Dad-son team die saving women from wildebeest

2013-12-17 00:00

PORT ELIZABETH — A father and son’s brave but ultimately useless fight against two rampaging black wildebeest at the weekend saved the lives of the wife and daughter walking with them.

Michael Moore (59) and his son John (34) died on Saturday wrestling the animals. This gave Adele (59), Michael’s wife, and Julie (22), his daughter, time to get away.

They were attacked while walking on a remote part of the farm Earlstown near Rhodes in the Eastern Cape.

After Julie was gored in the right leg, the death fight began.

“When my sister fell, my father and brother grabbed the animals by the neck and horns and wrestled them,” said David Moore (35), who farms with his father in the Maclear district.

“It gave my mother a chance to run away. My sister was able to run about 800 metres down the mountain and then called me on my cellphone — I was in East London.

“I immediately phoned Robin Turnbill, another Maclear farmer.”

Turnbill fetched Trevor Primmer, a professional hunter, and wildlife expert Pieter van Wyk, and they raced to the scene.

“It is a bad road and can only be tackled in a 4x4,” Turnbill said.

“Luckily, we came across Adele next to the road and raced to where Julie was.

“I saw the bull was about to storm her, it was about 800 metres away. Thank the Lord we got there in time,” he said.

“Trevor jumped off the Landcruiser, and the bull stormed at him. He shot, but the wind was howling and he missed,” Turnbill said.

“The bull came even closer and then — I believe the Lord’s hand was on him — the wind suddenly dropped. He was able to shoot the animal in the neck. And then the wind started blasting again.”

Turnbill put Adele and Julie into the cab, and with Van Wyk still on the back, drove further to find Michael and John. They were already dead.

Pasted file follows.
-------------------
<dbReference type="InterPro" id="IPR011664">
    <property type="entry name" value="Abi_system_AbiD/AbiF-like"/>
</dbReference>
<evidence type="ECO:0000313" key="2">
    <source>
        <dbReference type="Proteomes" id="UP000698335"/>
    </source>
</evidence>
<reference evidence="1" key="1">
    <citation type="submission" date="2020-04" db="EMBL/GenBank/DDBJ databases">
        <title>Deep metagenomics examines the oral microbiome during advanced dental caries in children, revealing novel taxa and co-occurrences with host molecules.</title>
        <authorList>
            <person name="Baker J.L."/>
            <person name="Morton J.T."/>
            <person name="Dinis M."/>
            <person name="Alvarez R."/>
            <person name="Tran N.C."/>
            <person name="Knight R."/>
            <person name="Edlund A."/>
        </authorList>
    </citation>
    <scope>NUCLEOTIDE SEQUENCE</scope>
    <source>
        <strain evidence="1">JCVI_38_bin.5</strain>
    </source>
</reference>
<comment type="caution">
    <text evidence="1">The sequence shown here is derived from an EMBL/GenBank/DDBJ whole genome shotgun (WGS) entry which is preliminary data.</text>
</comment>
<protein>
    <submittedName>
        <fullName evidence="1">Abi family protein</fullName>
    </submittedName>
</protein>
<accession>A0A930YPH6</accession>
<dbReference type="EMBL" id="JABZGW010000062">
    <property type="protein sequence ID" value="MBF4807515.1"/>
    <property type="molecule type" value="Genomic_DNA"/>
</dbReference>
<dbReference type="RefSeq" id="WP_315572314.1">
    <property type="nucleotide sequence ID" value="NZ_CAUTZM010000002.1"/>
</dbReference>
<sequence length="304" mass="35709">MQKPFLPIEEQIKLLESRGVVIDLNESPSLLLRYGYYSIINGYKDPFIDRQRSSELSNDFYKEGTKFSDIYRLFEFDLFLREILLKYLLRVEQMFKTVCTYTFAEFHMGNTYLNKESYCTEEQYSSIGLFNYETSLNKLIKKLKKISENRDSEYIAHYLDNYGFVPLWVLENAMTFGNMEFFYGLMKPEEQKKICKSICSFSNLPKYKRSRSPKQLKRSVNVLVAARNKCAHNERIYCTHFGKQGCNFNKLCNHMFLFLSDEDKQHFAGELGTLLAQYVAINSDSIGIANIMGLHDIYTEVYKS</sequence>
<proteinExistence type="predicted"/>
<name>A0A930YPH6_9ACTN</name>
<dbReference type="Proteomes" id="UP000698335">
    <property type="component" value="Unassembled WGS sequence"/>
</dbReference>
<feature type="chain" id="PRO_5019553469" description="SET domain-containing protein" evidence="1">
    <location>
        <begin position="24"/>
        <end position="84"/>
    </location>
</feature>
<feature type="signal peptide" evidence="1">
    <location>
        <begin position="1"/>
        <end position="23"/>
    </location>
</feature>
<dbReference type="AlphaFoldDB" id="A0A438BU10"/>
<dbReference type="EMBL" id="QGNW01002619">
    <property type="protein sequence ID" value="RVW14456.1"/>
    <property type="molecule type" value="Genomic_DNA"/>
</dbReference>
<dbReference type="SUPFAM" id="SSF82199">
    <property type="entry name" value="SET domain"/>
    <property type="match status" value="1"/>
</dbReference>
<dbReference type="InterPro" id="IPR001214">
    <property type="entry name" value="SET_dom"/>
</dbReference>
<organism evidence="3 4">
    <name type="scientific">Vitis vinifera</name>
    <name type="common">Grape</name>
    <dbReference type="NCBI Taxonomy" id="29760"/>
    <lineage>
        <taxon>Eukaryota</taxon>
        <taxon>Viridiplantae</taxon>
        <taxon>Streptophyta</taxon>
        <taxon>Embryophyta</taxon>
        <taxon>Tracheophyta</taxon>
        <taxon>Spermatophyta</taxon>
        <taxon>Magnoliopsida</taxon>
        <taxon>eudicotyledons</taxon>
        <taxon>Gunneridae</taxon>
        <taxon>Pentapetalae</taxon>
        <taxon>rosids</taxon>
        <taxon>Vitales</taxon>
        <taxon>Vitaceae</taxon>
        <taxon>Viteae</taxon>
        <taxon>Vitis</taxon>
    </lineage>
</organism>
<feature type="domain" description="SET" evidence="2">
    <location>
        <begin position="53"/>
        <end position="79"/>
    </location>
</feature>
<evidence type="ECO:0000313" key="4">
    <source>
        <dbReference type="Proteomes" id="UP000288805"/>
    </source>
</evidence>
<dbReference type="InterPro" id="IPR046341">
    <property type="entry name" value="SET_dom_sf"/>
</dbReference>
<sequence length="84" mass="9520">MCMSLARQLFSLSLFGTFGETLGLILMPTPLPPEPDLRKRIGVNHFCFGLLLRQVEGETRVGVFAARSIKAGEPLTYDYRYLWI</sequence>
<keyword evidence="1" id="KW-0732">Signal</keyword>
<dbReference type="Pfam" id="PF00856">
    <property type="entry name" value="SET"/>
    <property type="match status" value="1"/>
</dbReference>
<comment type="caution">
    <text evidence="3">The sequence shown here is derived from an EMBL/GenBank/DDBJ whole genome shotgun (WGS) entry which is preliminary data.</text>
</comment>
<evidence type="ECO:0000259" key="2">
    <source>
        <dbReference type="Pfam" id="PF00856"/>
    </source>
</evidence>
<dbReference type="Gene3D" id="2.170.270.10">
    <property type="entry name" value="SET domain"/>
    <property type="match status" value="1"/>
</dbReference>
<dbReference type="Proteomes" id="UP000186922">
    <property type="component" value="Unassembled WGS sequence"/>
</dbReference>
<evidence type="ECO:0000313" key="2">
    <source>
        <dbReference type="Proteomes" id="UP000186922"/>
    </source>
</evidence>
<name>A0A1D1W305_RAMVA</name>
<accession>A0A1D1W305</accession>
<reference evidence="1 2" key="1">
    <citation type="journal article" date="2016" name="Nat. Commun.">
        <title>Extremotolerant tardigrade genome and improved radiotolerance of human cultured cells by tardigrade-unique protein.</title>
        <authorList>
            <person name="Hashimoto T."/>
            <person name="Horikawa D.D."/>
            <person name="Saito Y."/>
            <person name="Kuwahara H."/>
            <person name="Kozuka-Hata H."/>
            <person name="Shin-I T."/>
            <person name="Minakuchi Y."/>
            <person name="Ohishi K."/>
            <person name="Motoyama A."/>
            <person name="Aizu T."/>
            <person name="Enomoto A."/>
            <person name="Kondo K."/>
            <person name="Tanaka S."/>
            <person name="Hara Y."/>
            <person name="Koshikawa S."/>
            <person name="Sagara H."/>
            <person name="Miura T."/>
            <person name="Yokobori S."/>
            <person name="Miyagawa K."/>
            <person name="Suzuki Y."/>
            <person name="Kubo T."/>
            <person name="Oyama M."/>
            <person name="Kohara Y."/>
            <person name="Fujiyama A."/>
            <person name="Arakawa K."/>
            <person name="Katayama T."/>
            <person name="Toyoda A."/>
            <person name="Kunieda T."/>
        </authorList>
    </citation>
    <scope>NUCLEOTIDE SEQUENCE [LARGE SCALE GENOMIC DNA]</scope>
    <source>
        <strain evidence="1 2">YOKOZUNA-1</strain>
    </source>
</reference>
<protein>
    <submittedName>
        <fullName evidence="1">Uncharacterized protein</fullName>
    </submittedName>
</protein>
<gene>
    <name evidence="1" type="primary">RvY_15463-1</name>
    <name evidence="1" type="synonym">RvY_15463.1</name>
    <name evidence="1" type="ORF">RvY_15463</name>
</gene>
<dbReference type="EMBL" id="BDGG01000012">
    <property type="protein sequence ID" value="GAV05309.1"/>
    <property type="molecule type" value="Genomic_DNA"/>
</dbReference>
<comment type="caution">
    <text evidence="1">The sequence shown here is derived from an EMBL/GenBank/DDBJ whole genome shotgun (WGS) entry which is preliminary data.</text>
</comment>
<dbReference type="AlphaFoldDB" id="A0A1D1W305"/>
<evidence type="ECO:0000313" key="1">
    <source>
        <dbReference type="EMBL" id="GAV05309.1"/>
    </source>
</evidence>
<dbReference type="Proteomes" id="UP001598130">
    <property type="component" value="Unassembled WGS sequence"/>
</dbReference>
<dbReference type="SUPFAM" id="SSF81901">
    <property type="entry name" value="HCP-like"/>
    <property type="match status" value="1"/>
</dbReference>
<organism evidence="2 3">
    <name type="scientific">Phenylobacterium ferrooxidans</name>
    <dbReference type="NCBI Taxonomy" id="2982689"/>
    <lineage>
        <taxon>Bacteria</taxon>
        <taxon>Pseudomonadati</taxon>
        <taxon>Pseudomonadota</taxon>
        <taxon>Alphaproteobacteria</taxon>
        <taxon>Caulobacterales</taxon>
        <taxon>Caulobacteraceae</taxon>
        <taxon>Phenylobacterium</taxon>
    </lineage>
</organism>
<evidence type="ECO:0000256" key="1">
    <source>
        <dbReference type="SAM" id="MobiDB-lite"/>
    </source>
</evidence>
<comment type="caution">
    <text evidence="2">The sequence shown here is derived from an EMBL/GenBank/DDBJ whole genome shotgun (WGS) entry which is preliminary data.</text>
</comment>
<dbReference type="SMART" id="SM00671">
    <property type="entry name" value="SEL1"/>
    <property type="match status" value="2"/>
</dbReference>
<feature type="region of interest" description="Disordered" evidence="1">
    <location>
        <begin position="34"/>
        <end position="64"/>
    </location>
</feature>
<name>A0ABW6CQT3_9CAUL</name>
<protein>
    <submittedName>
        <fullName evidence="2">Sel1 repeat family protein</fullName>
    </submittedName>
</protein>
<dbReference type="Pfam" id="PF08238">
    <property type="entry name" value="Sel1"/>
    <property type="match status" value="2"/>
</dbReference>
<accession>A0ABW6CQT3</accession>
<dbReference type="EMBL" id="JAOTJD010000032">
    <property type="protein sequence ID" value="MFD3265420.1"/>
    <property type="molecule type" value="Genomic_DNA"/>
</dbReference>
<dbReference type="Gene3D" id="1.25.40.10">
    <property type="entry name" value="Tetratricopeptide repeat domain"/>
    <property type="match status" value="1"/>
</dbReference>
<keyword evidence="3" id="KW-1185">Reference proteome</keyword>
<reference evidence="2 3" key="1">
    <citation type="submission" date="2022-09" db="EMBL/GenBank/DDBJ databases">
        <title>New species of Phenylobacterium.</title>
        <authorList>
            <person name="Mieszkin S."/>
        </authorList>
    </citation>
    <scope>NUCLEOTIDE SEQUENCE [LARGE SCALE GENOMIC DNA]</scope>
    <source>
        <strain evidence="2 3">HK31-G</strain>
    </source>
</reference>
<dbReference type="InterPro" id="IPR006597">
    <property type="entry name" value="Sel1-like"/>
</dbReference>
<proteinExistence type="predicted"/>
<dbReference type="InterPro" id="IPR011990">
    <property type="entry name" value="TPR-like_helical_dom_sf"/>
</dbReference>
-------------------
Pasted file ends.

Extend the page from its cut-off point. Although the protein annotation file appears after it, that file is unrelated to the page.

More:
The other black wildebeest was still around, and stormed the vehicle.

“I screamed at Pieter: ‘Shoot the thing!’ It was a kill-shot.”

Turnbill drove the women down off the mountain and returned later to fetch the bodies of Michael and John.

He said the Moores were superfit people who hiked regularly and ran marathons.

On Saturday, the family hiked from their farm Beamerside, which borders Earlstown, over the mountain headed for Rhodes where they were going to have lunch with family before driving back to their farm.

Bernard Reyneke, owner of Earlstown, said yesterday: “We don’t even know where to begin to show our sympathy.

“At first I was surprised, because I didn’t know they were hiking on the farm, and then the shock hit,” he said.

It has been suggested that the animals had been hand-raised. He said they were on the farm when he bought it in 2010.

Turnbill went to officially identify the Moores’ bodies yesterday.

“Our whole community is in mourning. It was a tragedy that should never have happened,” he said.

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